Public health research: knowledge of healthy living
How can research contribute to maintaining and improving healthy living and lifestyle in the Netherlands? We focus particularly on reducing differences in health potential between people in a lower and higher socioeconomic position. Research provides knowledge for enabling a healthy living environment and empowering people to shape their own healthy lives and lifestyle.
A JPI is a multi-member state initiative around a given societal challenge. Ten JPIs have been developed. On behalf of the Dutch Ministry of Public Health, Welfare and Sport, ZonMw is a member of four JPIs which are related to health: Healthy Diet for a Healthy Life (HDHL), Antimicrobial Resistance, More Years, Better Lives and Neurodegenerative Disease.
With effect from 1 January 2023, we have implemented several changes in the procedure for applying for funding for the module Knowledge infrastructure of our programme More Knowledge with Fewer Animals (Dutch acronym: MKMD). This concerns the modules ‘Realising systematic literature research for studies involving experimental animals’, ‘Publishing neutral/negative results from experiments involving animals’, and the workshop ‘ Systematic...
Fifteen researchers who have recently received their PhDs can do their research at foreign research institutes thanks to a Rubicon grant from NWO. The Rubicon programme gives young, highly promising researchers the opportunity to gain international research experience.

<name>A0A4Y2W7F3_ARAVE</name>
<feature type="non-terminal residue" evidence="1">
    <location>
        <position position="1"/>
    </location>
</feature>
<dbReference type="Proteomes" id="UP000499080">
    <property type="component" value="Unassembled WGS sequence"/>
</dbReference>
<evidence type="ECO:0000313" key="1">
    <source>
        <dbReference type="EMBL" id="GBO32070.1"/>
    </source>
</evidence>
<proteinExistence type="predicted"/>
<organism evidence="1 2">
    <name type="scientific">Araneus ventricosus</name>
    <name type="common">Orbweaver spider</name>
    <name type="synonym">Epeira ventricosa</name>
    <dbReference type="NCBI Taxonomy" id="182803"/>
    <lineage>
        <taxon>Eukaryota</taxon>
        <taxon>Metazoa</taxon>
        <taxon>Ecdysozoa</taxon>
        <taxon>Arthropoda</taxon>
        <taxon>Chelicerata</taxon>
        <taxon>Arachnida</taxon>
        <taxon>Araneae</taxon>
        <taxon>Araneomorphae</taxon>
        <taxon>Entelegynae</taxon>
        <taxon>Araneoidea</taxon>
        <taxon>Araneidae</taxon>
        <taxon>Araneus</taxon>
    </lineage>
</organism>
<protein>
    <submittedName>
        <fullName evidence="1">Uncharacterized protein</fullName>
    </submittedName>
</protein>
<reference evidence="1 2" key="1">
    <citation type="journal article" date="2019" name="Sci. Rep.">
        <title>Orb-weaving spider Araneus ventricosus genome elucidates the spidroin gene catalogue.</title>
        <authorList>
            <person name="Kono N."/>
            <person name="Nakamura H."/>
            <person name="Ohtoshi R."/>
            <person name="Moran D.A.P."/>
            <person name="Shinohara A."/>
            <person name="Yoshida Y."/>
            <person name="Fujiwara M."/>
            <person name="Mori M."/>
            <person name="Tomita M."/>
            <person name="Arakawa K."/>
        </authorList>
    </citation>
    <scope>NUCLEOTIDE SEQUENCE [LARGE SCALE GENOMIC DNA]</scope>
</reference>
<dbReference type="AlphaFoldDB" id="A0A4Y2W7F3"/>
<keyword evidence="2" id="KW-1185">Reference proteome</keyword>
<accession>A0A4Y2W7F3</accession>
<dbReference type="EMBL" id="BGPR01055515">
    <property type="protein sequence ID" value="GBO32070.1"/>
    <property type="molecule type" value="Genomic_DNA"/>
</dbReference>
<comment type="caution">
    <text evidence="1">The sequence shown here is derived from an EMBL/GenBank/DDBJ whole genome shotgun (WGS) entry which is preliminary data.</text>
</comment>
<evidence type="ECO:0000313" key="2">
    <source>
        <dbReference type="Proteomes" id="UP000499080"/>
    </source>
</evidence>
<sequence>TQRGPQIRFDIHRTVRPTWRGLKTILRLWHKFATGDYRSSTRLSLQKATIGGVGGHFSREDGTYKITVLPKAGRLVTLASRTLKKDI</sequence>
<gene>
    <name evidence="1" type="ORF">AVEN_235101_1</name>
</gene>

The schedule with the 2023 submission dates for the Talent Scheme (Veni, Vidi, Vici) has been confirmed. Some changes have been made in the procedures of the new rounds, all designed to further simplify and save both applicants' and reviewers' precious time.
31 research teams will be able to start their project thanks to funding from the ZonMw Competition round 2021, which has a total budget of €24.2 million. Each research team will receive an average of €750,000 for their project. Six of the research teams will receive an additional €250,000 for investment in infrastructure.
Using the potential from existing animal and cellular models and cohorts, including available data and biomaterial, for conducting large-scale OMICS approaches to unravel the interplay and interactions of molecules from multiple molecular levels driving disease pathogenesis.
Better understanding the complex and multi-factorial mechanisms of disease onset and progression as well as the corresponding influencing factors.
Translating the findings from Big Data analysis and multi-OMICS approaches to existing animal and cellular models, thereby enhancing the potential of these models.
Identification of new drug targets or novel starting points for pharmacological interventions and prevention.
Sharpening the current understanding of disease definition, thus leading to enhanced sub-classification and better patient stratification.
Are you interested in international collaboration? And would you like to contribute to the transformation of health and care systems in Europe with a research project or a practice-based initiative? Then join us at the launch of the first grant call of the international ‘Transforming Health and Care Systems’ (THCS) programme.